- a blockage or narrowing in the urinary tract - this is sometimes caused by the growth of excess tissue, but often there's no clear cause
- vesicoureteral reflux - where the valve that controls the flow of urine between the bladder and the ureters doesn't function properly, allowing urine to flow back up to the kidneys
These problems will often get better on their own, although occasionally your baby may need to have surgery to correct them.
It's extremely rare for hydronephrosis in babies and children to be caused by a tumour or kidney stones.
Hydronephrosis is usually diagnosed using an ultrasound scan. Further tests may be needed to find out the cause of the condition.
An ultrasound scan uses sound waves to create a picture of the inside of your kidneys. If your kidneys are swollen, this should show up clearly.
You may need a number of additional tests to help determine the cause of hydronephrosis. These may include:
- blood tests - used to check for infection
- urine tests - used to check for infection as well as traces of blood (this could be caused by a kidney stone)
- intravenous urography - an X-ray of your kidneys that's taken after a special dye has been injected into your bloodstream; the dye highlights the flow of urine through your urinary tract, which can be useful for identifying any blockages
- a computerised tomography (CT) scan - similar to an X-ray, but uses multiple images and a computer to build up a three-dimensional picture of the inside of your body
Diagnosing hydronephrosis in babies
Hydronephrosis may be diagnosed in your baby while you're pregnant, usually during a routine pregnancy ultrasound scan at around 20 weeks. This is known as antenatal hydronephrosis.
If your baby is diagnosed with antenatal hydronephrosis, you may need to have extra ultrasound scans during your pregnancy to check your baby is growing normally and their kidneys are not getting too large.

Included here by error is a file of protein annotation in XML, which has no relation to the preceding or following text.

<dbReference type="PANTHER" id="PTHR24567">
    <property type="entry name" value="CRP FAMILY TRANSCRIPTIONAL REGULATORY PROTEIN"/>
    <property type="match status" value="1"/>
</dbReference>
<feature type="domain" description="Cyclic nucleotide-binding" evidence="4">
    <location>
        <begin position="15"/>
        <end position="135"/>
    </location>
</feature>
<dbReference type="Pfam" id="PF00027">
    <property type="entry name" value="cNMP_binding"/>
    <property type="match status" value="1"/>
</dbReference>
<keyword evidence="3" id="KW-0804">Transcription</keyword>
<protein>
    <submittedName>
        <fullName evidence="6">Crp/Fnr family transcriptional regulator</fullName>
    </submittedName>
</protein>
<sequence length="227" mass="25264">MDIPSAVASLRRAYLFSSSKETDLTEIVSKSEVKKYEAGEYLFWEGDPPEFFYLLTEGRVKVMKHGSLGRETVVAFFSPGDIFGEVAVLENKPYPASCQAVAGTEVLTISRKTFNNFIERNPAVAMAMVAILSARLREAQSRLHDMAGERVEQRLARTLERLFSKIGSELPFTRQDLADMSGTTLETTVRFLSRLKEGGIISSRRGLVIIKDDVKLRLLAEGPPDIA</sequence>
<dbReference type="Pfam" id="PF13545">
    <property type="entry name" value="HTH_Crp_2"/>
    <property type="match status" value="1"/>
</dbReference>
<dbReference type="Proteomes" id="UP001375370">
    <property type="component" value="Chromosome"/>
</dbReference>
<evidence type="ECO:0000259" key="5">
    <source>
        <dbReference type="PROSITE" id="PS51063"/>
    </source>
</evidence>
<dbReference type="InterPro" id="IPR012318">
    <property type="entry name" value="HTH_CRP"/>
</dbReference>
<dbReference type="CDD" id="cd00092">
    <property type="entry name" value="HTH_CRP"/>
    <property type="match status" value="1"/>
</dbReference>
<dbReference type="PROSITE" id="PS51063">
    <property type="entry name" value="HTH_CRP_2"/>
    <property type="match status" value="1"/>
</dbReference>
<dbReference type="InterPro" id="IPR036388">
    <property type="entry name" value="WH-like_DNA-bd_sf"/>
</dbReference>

In most cases, the problem will improve before your baby is born or within a few months afterwards. Your baby may need to have scans after they're born to monitor their condition and see if treatment is necessary.
Read more about treating antenatal hydronephrosis.
Treatment for hydronephrosis depends on what's causing the condition and how severe it is.
In adults, the aims of treatment are to:
- remove the build-up of urine and relieve the pressure on your kidney(s)
- prevent permanent kidney damage
- treat the underlying cause
Most people with hydronephrosis will have a procedure called catheterisation to drain the urine from their kidney(s). Depending on the underlying cause, medication or surgery may be needed afterwards to correct the problem.
If the condition is severe or causing problems such as a urinary tract infection (UTI), you may to be treated soon after you're diagnosed. In less severe cases, it may be safe to delay treatment for a short period.
Draining the urine
The first stage in treating hydronephrosis is to drain the urine out of your kidneys. This will help ease your pain and prevent any further damage to your kidneys.
A thin tube called a catheter may be inserted into your bladder through your urethra (the tube that carries urine out of the body) or directly into your kidney through a small cut in your skin.